iTunes Integration


I was just thinking: I often listen to music when I write, and I know that others do too, so why not bring those two experiences closer together? Here’s my idea:

  1. A set of controls within Scrivener for controlling iTunes playback (back, play/stop, forward, shuffle, the “Up Next” list, if it can be done).
  2. A way — if possible — to have something like the iTunes visualizer as the backdrop in Composition Mode. This might not be particularly practical, but it would make for one heck of a writing environment!

These are just a couple of ideas . . . anybody else got any good ones for integrating music with the writing environment? :slight_smile:

  1. Use the mini-player; it will stay front in Composition Mode.

  2. I suspect you’ll have to deal with Apple on this one. Anyway, do you really want all that visual and auditory dissonance while you’re writing? I know, it’s just multi-tasking; still, I try to apply some part of my brain full-time to the words. Mauve and magenta swirls wiggling at the edge of a document would be a severe distraction.


The Undercover Soundtrack

I occasionally play music in the background while writing, but do prefer to minimize visual distractions. And anyway, Jessica and I seem to be quite different people.


I can understand that… :slight_smile: But on the right of that page, towards the foot of it, there’s a list of sixty or so alternatives…

I’m going to go out on a limb and say this request is going to be denied as being outside Scrivener’s scope.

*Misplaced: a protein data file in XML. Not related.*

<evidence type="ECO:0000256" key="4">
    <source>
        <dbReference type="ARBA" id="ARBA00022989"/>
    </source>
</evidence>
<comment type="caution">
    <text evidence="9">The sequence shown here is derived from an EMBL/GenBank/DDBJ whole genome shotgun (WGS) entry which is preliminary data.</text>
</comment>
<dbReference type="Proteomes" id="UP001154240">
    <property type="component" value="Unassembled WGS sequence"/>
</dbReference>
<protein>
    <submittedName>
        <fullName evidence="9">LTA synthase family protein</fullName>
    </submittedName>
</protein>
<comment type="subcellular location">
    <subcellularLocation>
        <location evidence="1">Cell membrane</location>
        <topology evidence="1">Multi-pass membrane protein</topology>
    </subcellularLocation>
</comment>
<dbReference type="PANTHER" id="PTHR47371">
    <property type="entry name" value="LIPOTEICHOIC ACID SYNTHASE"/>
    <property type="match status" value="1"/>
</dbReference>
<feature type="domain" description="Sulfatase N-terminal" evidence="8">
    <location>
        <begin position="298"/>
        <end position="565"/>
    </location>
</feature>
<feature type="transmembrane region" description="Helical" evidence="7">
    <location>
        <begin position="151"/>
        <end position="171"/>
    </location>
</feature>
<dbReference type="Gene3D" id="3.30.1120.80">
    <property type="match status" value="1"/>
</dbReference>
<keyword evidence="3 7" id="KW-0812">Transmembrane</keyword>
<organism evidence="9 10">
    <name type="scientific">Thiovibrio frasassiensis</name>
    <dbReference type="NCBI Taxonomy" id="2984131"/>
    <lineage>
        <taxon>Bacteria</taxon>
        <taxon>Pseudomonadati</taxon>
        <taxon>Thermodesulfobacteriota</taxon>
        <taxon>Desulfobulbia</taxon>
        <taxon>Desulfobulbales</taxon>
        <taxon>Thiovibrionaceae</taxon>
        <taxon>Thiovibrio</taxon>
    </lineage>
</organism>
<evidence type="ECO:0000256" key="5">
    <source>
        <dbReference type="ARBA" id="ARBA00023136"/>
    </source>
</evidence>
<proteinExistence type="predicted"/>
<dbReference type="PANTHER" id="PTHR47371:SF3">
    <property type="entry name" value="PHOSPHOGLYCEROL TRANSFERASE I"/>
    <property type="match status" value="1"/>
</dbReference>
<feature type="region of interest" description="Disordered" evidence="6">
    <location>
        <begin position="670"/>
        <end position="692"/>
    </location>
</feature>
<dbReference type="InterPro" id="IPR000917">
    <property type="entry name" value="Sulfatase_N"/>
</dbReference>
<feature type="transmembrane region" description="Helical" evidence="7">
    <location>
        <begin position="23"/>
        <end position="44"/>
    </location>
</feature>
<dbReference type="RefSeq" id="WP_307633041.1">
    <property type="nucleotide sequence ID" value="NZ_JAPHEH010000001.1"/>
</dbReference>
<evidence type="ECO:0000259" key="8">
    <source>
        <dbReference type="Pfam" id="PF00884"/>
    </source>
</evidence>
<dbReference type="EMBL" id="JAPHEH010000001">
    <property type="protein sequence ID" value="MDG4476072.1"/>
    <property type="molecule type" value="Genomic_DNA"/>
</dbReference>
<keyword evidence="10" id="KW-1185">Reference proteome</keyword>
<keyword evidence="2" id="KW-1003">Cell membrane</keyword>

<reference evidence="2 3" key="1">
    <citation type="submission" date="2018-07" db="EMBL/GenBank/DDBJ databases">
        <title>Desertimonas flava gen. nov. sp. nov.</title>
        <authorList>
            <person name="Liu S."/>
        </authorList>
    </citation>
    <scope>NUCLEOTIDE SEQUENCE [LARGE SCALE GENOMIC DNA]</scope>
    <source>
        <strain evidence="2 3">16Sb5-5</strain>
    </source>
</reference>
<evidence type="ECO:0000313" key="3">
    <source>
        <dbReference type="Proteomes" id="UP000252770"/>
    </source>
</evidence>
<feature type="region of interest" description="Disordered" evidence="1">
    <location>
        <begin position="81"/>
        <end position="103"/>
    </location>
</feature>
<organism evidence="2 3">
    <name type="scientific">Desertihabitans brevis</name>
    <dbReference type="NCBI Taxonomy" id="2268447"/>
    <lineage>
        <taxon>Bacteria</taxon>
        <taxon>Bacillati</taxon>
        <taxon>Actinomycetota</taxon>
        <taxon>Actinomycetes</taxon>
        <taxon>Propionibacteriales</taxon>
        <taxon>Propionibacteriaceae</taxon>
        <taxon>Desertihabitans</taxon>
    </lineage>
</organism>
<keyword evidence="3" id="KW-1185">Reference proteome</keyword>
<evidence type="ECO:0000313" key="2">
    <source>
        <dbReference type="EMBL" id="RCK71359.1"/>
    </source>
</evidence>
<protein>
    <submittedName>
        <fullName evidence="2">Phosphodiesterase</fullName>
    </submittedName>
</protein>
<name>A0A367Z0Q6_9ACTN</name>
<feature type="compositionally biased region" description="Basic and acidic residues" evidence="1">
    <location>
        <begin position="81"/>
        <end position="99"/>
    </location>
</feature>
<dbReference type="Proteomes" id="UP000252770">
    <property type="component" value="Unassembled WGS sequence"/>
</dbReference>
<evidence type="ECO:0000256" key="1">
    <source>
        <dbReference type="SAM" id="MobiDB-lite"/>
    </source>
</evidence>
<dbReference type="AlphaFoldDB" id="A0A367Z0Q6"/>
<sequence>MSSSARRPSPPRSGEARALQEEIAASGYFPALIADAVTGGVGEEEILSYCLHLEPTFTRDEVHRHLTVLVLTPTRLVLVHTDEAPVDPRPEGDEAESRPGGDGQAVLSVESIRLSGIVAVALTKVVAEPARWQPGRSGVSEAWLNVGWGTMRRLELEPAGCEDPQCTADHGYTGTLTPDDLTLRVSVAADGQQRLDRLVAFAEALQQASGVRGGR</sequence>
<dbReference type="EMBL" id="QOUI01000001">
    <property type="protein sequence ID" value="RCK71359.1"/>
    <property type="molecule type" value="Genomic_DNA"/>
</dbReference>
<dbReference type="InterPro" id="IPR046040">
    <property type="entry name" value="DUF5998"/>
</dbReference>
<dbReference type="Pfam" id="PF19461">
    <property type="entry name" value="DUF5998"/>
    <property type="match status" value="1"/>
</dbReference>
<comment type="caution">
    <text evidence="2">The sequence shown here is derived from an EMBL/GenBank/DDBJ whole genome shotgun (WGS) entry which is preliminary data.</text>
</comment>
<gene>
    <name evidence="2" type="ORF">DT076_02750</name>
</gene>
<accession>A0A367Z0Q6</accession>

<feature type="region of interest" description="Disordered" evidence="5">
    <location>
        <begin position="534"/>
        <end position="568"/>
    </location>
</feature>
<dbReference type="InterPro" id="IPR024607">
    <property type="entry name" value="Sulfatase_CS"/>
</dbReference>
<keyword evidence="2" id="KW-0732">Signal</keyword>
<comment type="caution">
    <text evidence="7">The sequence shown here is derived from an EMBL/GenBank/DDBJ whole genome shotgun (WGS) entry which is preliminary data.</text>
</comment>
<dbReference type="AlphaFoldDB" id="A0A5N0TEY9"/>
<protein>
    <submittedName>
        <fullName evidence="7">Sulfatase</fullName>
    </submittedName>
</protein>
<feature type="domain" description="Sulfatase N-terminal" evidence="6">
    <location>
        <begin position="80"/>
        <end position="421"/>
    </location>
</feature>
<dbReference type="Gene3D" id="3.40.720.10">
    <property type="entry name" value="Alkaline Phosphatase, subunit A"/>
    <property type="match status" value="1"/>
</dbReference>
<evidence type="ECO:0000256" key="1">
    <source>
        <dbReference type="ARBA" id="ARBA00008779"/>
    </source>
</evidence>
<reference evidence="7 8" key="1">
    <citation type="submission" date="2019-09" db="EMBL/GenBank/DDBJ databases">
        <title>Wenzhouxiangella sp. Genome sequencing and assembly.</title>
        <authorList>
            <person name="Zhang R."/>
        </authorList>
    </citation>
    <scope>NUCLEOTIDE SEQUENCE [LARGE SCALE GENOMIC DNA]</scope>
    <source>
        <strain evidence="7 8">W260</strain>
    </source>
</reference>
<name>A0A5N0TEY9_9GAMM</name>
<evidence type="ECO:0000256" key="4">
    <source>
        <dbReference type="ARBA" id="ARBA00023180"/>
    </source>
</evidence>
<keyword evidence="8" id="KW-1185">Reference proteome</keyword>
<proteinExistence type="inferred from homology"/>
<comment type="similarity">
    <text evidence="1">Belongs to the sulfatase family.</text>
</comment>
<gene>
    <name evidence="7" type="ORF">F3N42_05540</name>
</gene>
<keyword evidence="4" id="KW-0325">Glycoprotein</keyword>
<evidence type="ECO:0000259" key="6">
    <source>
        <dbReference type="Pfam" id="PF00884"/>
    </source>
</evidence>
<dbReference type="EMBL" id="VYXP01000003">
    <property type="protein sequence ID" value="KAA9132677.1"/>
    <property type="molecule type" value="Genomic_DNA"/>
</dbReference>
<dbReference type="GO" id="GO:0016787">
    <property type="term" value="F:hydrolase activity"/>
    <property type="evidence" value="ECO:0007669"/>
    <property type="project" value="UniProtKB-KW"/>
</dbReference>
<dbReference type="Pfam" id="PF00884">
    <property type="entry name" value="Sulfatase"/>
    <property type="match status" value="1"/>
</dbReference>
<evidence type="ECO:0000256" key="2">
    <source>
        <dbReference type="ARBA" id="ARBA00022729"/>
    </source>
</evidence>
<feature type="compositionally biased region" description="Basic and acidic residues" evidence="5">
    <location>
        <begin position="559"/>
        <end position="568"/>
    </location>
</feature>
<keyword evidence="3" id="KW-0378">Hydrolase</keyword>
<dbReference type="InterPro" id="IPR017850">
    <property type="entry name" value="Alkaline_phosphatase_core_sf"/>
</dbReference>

For iTunes control on the Mac, I use the Alfred app launcher with the PowerPack features paid for. It’s pretty nice for all sorts of things too. There are lots of little apps specifically made for iTunes control, but Alfred nicely integrates that, an extended paste board, application search and quick access to it’s recent items, and a neat visual scripting interface too.

And below that, a list of more than 400 musical choices. But I dunno, Hugh, what am I to make of a list which includes
James Taylor, but not Leonard Cohen
Saint-Saens, but not Prokofiev
Allison Krauss, but not Gillian Welch
Tchaikovsky, but not Sibelius
Keith Jarrett, but not Errol Garner
Gershwin, but not Ellington
Django Reinhardt, but not Stephane Grappelli
… well, it did have Tom Waits and Yo-Yo Ma.


It appears you are to make a counter list of things that are missing from the supplied list.

Ah, Leonard. I saw him on the stage of the O2 a month ago. The man was on stage for three-and-a-half hours, growling like an ancient New Orleans jazz singer, with a fabulous backing band and singers. Something like twenty-five separate songs, including Bird…, Suzanne and Marianne. At the age of 79! And still thin as a wire. Perhaps there’s hope for the rest of us yet.

I collect all of my music in iTunes, but play it through Google Play and Amazon Cloud.
They are set up to auto-duplicate whatever is in the iTunes Library.
Plus they both have Radio options now, in the mode of Pandora.
Select a favorite artist (Dave Brubeck) and I get hours of great music.
And Pandora works well, too, for only $36 a year.

He must have sung Alleluia, didn’t he?

One of those artists I’ve come to appreciate more and more as I age with him. But please, do not put an exclamation point after 79, as if that were a nearly impossible goal. I’m too near it to think that making it will be a severe challenge.


Indeed yes, to the delight of the audience.

Many apologies. One of the appealing aspects of Leonard’s performance was his physical agility, numerous times lowering himself swiftly to his knees, fedora clutched to his chest and eyes closed in appreciation of a solo by his Barcelonan guitar-player, his French violinist, or his Texan keyboardist, and equally swiftly rising again, and (literally) skipping off stage at the very end like Morecambe and Wise in their prime.

I think he may have many years to go, despite being, or perhaps because of being, in spirit at least, a Child of the Sixties. May it be similarly with you.

Merci beaucoup

I’m still active in regional theatre — did an on-stage tango last year in Leading Ladies — but skipping off at the end… haven’t tried it, and probably shouldn’'t.